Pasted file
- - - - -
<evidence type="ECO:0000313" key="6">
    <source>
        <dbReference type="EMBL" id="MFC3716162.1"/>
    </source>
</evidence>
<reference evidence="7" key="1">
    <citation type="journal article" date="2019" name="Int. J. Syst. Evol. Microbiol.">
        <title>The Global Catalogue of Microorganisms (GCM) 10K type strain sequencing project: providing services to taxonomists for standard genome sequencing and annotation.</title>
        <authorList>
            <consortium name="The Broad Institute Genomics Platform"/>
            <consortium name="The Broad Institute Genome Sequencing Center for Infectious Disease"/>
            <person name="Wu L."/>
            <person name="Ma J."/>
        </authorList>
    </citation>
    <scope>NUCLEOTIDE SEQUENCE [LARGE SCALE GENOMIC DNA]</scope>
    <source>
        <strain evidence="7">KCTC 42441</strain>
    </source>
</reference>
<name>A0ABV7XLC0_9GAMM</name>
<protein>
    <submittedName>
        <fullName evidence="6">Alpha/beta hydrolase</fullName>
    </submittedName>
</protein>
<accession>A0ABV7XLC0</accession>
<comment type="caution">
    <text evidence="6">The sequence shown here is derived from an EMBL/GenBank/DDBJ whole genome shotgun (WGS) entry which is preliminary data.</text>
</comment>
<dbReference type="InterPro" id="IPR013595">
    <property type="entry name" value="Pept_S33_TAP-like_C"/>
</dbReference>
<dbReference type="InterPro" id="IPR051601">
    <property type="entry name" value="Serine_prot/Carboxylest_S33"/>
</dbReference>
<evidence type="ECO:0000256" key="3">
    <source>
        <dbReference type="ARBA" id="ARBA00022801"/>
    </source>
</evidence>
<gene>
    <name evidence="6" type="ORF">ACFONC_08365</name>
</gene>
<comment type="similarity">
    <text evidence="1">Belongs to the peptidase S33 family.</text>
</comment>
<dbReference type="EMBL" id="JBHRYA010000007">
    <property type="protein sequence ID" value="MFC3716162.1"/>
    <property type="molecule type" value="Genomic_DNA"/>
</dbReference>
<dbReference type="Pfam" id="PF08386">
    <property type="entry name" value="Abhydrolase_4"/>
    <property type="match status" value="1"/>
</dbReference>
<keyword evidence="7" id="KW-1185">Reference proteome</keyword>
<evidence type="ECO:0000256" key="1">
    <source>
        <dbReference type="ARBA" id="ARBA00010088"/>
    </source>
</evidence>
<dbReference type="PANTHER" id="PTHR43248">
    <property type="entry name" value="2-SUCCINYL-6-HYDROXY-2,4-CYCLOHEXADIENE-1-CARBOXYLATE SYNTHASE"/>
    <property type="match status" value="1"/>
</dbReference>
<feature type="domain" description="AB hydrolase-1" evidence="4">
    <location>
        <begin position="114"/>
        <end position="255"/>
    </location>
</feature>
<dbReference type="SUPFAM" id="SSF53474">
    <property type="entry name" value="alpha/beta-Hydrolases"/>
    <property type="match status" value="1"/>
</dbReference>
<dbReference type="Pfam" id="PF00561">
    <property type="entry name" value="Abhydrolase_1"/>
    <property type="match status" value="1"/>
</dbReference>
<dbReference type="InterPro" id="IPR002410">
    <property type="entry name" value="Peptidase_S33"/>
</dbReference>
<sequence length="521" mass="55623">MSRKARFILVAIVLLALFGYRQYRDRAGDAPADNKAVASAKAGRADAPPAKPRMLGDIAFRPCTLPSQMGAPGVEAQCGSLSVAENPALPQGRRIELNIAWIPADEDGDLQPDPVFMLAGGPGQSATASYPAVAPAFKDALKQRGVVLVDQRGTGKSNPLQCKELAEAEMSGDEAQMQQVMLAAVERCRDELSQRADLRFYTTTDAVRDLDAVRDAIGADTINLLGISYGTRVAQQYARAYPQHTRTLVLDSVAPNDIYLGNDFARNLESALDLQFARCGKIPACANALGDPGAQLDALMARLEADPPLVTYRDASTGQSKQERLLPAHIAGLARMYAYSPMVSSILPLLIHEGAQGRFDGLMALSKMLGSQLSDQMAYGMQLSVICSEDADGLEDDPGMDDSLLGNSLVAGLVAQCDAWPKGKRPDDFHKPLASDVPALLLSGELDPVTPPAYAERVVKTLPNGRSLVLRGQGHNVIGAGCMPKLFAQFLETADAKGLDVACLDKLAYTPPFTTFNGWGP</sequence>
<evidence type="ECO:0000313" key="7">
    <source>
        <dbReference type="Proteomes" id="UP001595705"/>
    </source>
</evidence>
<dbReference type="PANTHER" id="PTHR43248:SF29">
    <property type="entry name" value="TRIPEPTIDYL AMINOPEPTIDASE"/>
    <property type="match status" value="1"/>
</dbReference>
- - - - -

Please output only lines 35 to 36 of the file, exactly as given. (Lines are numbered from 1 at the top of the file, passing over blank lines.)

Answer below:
    <property type="entry name" value="Serine_prot/Carboxylest_S33"/>
</dbReference>